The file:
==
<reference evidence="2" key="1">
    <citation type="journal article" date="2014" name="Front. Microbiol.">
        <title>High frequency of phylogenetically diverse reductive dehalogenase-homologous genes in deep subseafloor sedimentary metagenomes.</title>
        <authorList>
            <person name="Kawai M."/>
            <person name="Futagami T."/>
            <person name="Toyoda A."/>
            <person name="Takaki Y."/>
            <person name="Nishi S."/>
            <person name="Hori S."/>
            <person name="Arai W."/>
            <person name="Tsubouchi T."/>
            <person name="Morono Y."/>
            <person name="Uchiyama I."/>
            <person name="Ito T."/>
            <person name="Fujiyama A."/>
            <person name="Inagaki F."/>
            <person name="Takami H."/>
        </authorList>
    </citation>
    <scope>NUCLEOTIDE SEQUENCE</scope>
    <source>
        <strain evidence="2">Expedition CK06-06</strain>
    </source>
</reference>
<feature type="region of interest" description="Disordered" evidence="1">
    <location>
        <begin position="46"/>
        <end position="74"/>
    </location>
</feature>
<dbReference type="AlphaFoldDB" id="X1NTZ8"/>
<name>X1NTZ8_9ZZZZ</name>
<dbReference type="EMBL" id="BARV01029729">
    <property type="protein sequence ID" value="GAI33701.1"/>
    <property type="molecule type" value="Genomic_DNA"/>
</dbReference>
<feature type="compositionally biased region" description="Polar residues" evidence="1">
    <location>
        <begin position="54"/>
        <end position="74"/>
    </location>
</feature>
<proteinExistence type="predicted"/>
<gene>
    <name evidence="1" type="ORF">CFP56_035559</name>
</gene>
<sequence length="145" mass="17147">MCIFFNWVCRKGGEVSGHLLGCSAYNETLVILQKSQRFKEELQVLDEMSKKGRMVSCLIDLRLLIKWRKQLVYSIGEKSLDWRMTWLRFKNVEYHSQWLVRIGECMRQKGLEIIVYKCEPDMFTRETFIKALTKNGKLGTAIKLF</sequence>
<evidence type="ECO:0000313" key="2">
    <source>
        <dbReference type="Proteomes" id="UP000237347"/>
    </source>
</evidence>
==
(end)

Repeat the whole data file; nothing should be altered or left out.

<reference evidence="2" key="1">
    <citation type="journal article" date="2014" name="Front. Microbiol.">
        <title>High frequency of phylogenetically diverse reductive dehalogenase-homologous genes in deep subseafloor sedimentary metagenomes.</title>
        <authorList>
            <person name="Kawai M."/>
            <person name="Futagami T."/>
            <person name="Toyoda A."/>
            <person name="Takaki Y."/>
            <person name="Nishi S."/>
            <person name="Hori S."/>
            <person name="Arai W."/>
            <person name="Tsubouchi T."/>
            <person name="Morono Y."/>
            <person name="Uchiyama I."/>
            <person name="Ito T."/>
            <person name="Fujiyama A."/>
            <person name="Inagaki F."/>
            <person name="Takami H."/>
        </authorList>
    </citation>
    <scope>NUCLEOTIDE SEQUENCE</scope>
    <source>
        <strain evidence="2">Expedition CK06-06</strain>
    </source>
</reference>
<feature type="region of interest" description="Disordered" evidence="1">
    <location>
        <begin position="46"/>
        <end position="74"/>
    </location>
</feature>
<dbReference type="AlphaFoldDB" id="X1NTZ8"/>
<name>X1NTZ8_9ZZZZ</name>
<dbReference type="EMBL" id="BARV01029729">
    <property type="protein sequence ID" value="GAI33701.1"/>
    <property type="molecule type" value="Genomic_DNA"/>
</dbReference>
<feature type="compositionally biased region" description="Polar residues" evidence="1">
    <location>
        <begin position="54"/>
        <end position="74"/>
    </location>
</feature>
<proteinExistence type="predicted"/>
<gene>
    <name evidence="1" type="ORF">CFP56_035559</name>
</gene>
<sequence length="145" mass="17147">MCIFFNWVCRKGGEVSGHLLGCSAYNETLVILQKSQRFKEELQVLDEMSKKGRMVSCLIDLRLLIKWRKQLVYSIGEKSLDWRMTWLRFKNVEYHSQWLVRIGECMRQKGLEIIVYKCEPDMFTRETFIKALTKNGKLGTAIKLF</sequence>
<evidence type="ECO:0000313" key="2">
    <source>
        <dbReference type="Proteomes" id="UP000237347"/>
    </source>
</evidence>